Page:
Steps To Success

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By Fred Dawson, 

Author, Entrepreneur

As a woman in today’s world, what can you do to stay true to yourself and be successful?

There’s no “one size fits all” prescription. But there are certain essentials that will put — and keep — you on the path.

Define success on your terms

Decades ago, Thomas Merton pointed out, “People may spend their whole lives climbing the ladder of success only to find, once they reach the top, that the ladder is leaning against the wrong wall.”

Define success for yourself. Don’t take anyone else’s word for what you “should” do or achieve.

Manage your inner critic

The inner critic is that little voice inside telling you that you’re not qualified, it’s too big a risk, and what will “they” think if you go for what you want.

Waiting for the inner critic to shut up before you take action means you’ll wait . . . a long time. As in, forever.

Don’t be like the hospice patients Bonnie Ware cared for and wrote about in her book The Top Five Regrets of the Dying. Their number-one regret was, “I wish I’d had the courage to live a life true to myself, not the life others expected of me.”

Develop tenacity

Don’t fall for the motivation trap. 

Motivation is great when it’s around, but it’s a fickle creature. It will desert you in a heartbeat, whether because of a “life happens” event . . . or just because you’re tired. If you depend on motivation to keep you going, the most you can hope for is advancing in fits and starts; at worst, you’ll find your life littered with half-begun, unfinished endeavors.

Take advantage of motivation when it visits, and develop tenacity, dedication, and persistence for the times between.

Pivot when necessary

There’s no shame in deciding that a particular path isn’t what you expected or wanted.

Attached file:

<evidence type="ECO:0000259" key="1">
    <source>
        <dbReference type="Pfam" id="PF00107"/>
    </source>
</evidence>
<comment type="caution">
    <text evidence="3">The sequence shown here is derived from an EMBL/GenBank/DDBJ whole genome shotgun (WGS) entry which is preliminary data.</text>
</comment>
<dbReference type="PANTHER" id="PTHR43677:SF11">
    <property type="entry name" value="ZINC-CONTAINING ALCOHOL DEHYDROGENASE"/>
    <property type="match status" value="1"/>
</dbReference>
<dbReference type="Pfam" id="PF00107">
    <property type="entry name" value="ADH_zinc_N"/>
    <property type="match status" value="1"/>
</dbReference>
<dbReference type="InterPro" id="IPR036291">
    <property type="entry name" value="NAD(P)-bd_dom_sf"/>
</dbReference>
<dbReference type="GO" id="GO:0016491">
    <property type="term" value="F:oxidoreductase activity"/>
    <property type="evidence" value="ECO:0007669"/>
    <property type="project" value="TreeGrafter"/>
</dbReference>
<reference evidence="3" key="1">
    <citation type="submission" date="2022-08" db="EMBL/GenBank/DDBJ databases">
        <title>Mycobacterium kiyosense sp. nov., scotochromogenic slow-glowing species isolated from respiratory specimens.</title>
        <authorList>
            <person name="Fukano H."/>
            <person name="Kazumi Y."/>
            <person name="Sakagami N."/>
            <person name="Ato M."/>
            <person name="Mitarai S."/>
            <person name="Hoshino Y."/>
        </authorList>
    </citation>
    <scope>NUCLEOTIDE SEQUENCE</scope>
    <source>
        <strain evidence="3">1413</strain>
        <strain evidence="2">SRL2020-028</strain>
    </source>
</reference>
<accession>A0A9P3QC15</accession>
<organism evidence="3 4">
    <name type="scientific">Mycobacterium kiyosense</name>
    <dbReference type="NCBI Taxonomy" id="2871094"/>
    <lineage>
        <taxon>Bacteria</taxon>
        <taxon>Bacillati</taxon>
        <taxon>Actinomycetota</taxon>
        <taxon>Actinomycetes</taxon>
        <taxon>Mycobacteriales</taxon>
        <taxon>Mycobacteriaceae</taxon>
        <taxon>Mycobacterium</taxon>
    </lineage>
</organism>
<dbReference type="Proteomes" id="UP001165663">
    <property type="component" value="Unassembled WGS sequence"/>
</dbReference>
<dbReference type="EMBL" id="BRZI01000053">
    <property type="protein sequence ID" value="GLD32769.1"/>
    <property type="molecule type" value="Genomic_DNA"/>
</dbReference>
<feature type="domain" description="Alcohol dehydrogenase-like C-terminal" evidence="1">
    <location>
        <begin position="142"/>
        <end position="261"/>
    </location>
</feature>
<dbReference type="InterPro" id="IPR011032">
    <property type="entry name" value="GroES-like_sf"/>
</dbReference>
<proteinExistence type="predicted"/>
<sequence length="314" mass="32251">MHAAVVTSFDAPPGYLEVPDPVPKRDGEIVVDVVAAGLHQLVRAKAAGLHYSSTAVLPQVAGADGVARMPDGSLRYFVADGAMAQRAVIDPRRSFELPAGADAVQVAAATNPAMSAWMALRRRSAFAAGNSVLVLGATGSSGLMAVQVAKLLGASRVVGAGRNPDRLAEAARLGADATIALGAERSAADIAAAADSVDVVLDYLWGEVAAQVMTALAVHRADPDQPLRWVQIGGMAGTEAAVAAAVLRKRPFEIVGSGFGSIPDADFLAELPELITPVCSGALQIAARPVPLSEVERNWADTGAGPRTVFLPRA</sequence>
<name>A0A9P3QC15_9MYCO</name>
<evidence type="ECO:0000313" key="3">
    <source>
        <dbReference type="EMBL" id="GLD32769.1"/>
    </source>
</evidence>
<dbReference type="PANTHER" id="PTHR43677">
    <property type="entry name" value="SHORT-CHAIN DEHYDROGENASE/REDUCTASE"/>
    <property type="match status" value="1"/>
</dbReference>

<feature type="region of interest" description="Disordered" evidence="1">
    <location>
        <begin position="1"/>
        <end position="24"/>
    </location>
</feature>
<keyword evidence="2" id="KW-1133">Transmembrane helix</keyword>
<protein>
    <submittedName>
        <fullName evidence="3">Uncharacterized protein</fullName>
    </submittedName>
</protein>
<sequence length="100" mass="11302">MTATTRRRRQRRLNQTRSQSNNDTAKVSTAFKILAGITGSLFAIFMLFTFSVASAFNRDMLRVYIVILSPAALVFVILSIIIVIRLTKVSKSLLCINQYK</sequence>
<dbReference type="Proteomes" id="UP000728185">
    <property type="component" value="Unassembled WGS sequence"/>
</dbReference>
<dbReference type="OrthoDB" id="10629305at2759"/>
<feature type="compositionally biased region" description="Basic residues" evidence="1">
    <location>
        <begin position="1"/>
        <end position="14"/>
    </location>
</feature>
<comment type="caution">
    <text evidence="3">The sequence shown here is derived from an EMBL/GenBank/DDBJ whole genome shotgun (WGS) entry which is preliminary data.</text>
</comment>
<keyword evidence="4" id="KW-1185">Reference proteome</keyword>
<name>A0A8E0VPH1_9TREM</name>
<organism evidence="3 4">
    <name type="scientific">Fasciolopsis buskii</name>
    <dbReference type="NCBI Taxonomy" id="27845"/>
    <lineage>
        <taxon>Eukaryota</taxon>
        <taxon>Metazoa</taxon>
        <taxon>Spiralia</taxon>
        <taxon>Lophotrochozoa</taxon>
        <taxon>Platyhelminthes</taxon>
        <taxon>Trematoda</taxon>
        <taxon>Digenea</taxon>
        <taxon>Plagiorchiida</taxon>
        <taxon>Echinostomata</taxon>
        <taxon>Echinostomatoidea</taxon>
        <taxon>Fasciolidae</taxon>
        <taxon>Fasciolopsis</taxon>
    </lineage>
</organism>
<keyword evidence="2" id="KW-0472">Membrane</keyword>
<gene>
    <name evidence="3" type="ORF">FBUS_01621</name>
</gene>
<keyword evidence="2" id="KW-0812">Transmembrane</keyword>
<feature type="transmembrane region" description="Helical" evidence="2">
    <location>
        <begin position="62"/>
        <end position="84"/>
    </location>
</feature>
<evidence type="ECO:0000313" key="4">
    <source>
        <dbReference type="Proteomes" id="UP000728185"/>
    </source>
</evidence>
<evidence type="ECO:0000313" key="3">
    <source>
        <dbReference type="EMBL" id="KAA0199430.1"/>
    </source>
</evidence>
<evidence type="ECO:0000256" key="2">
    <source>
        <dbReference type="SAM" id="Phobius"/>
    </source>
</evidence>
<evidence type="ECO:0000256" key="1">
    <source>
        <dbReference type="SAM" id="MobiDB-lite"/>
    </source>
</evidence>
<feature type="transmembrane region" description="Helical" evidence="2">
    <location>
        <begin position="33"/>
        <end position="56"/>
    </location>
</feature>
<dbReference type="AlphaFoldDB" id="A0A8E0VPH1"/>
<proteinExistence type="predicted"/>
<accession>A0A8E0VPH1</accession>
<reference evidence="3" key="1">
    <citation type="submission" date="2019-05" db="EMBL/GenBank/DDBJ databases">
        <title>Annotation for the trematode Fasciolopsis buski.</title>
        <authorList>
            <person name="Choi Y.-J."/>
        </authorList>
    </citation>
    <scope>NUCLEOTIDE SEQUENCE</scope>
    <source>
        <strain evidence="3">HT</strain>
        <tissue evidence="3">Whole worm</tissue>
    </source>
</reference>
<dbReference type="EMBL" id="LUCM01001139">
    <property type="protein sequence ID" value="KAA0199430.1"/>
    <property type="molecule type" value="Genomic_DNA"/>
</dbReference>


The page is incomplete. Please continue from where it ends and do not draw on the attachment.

With self-awareness and sound judgment, you’ll know when a lack of enthusiasm is either your inner critic speaking, or a drop-off in motivation — in which case, exercise that tenacity! On the other hand, it could be that you’ve stumbled onto someone else’s path (someone else’s definition of success), or discovered that what you thought you wanted wasn’t exactly it.

Re-aligning and re-focusing based on experience and new knowledge is smart, not wishy-washy. Don’t let your internal (or external) critic tell you otherwise.

Grow your trust circle

Speaking of external critics — do your best to eliminate them from your life, and if you can’t, make sure they’re not part of your inner circle of trusted friends.

Wise counsel and the occasional metaphorical shove from someone who understands you is one thing. Critique from people who may love you, but don’t have your big picture or deep desires in mind, is something else. 

Choose your friends and mentors wisely, and develop the discernment to understand when they’re justified in calling you out and suggesting a different direction, and when they’re not.

Accept the twists and turns

You’ve probably seen it on social media: the happy upward graph of “what we think the path to success looks like,” and the twisty-turny tangle that represents the actual experience.

Roadblocks and surprises are part of the process. Don’t mistake them as messages that “it wasn’t meant to be” or that you’re headed in a wrong direction.

Keep going. Ask your trust circle for advice. Exercise your tenacity. And remind your inner critic that it’s not the boss of you.

Connect with Fred on LinkedIn @fredjdawson to discover how he empowers your steps to success. 

Bio

Fred Dawson is a writer, musician, businessman, speaker, and community leader. The author of the series Pearls: Women Who Radiate Success, Fred celebrates successful women who have found satisfaction after years of work, struggle, or discrimination. Inspired by his mother, whom he describes as “fiercely determined,” Fred donates the books’ proceeds to the Fresh Start Scholarship Foundation, a nonprofit awarding scholarships to women who wish to transform their lives through education but lack the means. The third book in the Pearls series will be released this spring.

Testimonials

“Whenever I need to be inspired, I pick up one of Fred Dawson’s Pearls books and read the stories of the women leaders he features. Powerful stories of challenge and triumph. Stories that help me be braver and more fearless about my work. If she can do it, so can I.” ~ Sharon Kelly Hake, CEO, Great Dames, Inc.